The problems caused by persistently barking dogs are a common neighbourhood complaint reported to councils.
What to do about your neighbour's barking dog
Talk to your neighbour
Barking problems can be solved by neighbours communicating with each other their concerns and needs. Your neighbour may not be aware of the problem.
The dog's owner may not realise that the barking is causing an annoyance to other people.
The dog may only bark excessively when the owner is not home.
The owner may not hear the barking from various areas within the house.
The owner may be a very sound sleeper and not be woken when the dog barks.
Prior to lodging a complaint with Council
Approach the owner of the dog as soon as the problem arises and state your case clearly and politely.
If the problem persists after a week or two, speak to the owner again to provide feedback on his or her training efforts.
If the owner is unapproachable or does not agree that a problem exists, you could contact the Community Justice Centre. This service provides free mediation which is impartial, confidential and available after hours.
If the above method does not work, or your neighbour does not wish to mediate, you should contact the Council and lodge a complaint.
Council appreciates that a barking dog can often severely disrupt people’s lives and erode their quality of life. However, the treatment and solution for a barking dog is often a lengthy, difficult and complex issue to deal with. As a majority of the barking is predominantly in the evenings or early mornings, Council relies on the complainant to provide the evidence. Evidence can be gathered by keeping a diary and/or recording the barking with an audio recorder.
What happens after a complaint is lodged
The Companion Animals Act defines a nuisance by a dog barking as:
Makes a noise, by barking or otherwise, that persistently occurs or continues to such a degree or extent that it unreasonably interferes with the peace, comfort or convenience of any person in any other premises.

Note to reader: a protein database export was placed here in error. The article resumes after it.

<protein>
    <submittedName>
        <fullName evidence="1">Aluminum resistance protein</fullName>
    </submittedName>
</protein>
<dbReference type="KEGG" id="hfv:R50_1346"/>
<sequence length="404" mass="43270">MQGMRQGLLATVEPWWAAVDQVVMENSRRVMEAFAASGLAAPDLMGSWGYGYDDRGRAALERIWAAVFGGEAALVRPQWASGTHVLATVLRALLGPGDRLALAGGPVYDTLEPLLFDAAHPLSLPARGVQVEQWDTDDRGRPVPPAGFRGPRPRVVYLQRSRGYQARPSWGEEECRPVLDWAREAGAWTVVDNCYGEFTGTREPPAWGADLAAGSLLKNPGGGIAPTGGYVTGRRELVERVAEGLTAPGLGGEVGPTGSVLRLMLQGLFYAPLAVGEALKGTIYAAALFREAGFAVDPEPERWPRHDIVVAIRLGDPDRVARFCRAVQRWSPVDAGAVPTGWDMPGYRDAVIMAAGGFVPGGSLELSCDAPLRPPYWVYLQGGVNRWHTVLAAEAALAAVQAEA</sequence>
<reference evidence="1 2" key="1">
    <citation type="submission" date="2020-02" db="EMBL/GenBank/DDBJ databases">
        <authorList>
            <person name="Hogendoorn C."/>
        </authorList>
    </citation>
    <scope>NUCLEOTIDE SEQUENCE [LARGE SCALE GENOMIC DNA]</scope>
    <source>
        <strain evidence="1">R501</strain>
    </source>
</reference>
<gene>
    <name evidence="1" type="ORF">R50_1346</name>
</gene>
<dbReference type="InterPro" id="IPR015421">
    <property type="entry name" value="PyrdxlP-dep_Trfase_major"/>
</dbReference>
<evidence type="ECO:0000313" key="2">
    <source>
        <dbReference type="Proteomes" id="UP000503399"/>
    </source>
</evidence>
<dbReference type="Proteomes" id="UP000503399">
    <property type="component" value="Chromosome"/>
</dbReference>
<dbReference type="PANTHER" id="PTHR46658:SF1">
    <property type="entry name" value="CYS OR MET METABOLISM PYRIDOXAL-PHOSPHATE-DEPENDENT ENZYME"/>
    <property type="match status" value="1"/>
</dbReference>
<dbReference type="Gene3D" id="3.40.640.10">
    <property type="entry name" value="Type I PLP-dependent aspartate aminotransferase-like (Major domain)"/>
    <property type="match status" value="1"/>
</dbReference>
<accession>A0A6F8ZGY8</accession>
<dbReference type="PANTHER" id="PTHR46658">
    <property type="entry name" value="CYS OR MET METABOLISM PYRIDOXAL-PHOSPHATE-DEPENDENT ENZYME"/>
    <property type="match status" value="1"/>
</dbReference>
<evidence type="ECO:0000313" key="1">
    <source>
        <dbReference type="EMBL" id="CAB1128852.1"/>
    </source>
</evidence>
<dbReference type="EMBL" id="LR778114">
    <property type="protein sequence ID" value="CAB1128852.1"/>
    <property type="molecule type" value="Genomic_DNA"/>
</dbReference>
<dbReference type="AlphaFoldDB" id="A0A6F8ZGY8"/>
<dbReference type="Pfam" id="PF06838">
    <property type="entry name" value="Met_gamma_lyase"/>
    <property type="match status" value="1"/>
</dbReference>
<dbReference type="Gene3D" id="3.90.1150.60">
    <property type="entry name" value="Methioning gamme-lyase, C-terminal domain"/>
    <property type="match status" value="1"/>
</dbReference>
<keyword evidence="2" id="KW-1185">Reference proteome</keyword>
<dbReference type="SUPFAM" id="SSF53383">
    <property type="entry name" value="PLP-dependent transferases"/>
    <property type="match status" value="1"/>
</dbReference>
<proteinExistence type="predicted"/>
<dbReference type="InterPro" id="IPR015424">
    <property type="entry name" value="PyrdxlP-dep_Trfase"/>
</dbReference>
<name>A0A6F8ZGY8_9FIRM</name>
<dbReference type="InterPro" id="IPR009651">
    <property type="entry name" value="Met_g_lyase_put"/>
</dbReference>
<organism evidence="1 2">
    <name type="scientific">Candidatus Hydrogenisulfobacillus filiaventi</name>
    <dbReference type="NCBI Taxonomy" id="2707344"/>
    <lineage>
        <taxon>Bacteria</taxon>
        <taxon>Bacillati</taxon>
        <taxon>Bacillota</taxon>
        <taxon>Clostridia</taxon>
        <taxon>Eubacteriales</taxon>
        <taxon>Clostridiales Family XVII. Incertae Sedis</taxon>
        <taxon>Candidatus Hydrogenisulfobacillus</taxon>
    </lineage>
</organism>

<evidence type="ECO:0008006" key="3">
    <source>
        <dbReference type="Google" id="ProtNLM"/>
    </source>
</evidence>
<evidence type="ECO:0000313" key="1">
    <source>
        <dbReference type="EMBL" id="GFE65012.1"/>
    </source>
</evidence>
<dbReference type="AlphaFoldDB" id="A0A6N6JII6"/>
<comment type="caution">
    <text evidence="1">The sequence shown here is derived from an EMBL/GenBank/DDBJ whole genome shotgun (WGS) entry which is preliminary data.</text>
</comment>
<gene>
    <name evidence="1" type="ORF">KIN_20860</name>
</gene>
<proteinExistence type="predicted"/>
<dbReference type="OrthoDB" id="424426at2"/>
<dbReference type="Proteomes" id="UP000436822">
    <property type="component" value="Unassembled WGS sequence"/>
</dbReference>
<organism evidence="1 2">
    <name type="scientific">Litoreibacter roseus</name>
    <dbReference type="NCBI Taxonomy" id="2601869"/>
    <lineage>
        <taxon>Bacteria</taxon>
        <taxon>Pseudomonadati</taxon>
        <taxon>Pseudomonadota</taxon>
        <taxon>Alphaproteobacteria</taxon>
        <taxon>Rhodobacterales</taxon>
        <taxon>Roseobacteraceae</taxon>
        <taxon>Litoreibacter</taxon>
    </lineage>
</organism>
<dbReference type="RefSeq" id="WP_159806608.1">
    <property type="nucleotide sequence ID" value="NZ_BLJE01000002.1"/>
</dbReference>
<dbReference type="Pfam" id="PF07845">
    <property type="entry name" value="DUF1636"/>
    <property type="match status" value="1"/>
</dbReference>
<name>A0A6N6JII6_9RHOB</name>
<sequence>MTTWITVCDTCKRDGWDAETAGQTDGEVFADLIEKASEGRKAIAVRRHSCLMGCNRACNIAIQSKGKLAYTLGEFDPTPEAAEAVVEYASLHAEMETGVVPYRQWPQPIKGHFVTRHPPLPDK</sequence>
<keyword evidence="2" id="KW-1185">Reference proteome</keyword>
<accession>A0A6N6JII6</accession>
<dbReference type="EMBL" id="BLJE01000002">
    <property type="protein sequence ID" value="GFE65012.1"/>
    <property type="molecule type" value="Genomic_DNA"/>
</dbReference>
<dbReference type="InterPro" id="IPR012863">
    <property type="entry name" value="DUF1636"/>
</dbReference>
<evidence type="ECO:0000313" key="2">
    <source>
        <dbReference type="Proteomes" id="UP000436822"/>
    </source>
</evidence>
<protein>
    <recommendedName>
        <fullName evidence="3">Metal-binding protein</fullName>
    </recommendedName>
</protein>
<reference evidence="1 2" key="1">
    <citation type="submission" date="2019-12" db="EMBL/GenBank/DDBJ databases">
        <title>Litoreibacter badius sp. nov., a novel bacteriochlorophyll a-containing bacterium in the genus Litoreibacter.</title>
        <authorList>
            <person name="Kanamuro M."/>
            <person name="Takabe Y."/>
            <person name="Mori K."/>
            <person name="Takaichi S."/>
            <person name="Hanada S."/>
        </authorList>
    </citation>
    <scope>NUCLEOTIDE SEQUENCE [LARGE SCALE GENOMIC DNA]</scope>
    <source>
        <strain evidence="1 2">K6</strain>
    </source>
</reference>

1. When the complaint is received Council's Animal Control Officer will:
contact the complainant and explain the process
organise an appointment with the dog owner and verify the information in the complaint
confirm animal is identified and registered
inform dog owner of complaint.
The complainant’s details shall be strictly confidential.
The Officer will then work with the dog owner and offer suggestions which may minimise the nuisance where the complainant is satisfied. The dog owner may also choose to seek professional assistance from a private company.
Council will allow up to two weeks for the dog owner to work with their dog and four weeks if a private company is acquired. In this period the complainant will keep a diary and monitor the progress.
If after the allotted time period the barking is minimised and the complainant satisfied the complaint will be closed.
2. If the barking persists and there is no change after the time period lapses:
Council will attempt to obtain corroborating evidence by sending survey letters to neighbouring properties seeking their assistance in identifying any barking dogs in the area over a two week period.
The dog owner’s address will not be disclosed.
If no surveys are returned to Council or surveys are returned with residents not having any issues, council will recommend mediation.
3. If surveys are returned and at least two separate residents are affected and it can be ascertained the dog is the one being investigated, the Animal Control Officer will:
Study the survey information for patterns and most likely times the dog barks and possible causes
Carry out listening patrols or
Submit report recommending a nuisance order be issued to the owner of the dog.
Under the NSW Companion Animals Act, persistent barking is regarded as similar to straying or other anti-social behaviour. Where a serious or ongoing problem is identified by a Council Officer, a nuisance dog order can be issued. This order requires the owner to stop the dog from barking persistently. If the problem continues, the owner may be liable for a penalty of $880 for a first offence and $1650 for a second or subsequent offence.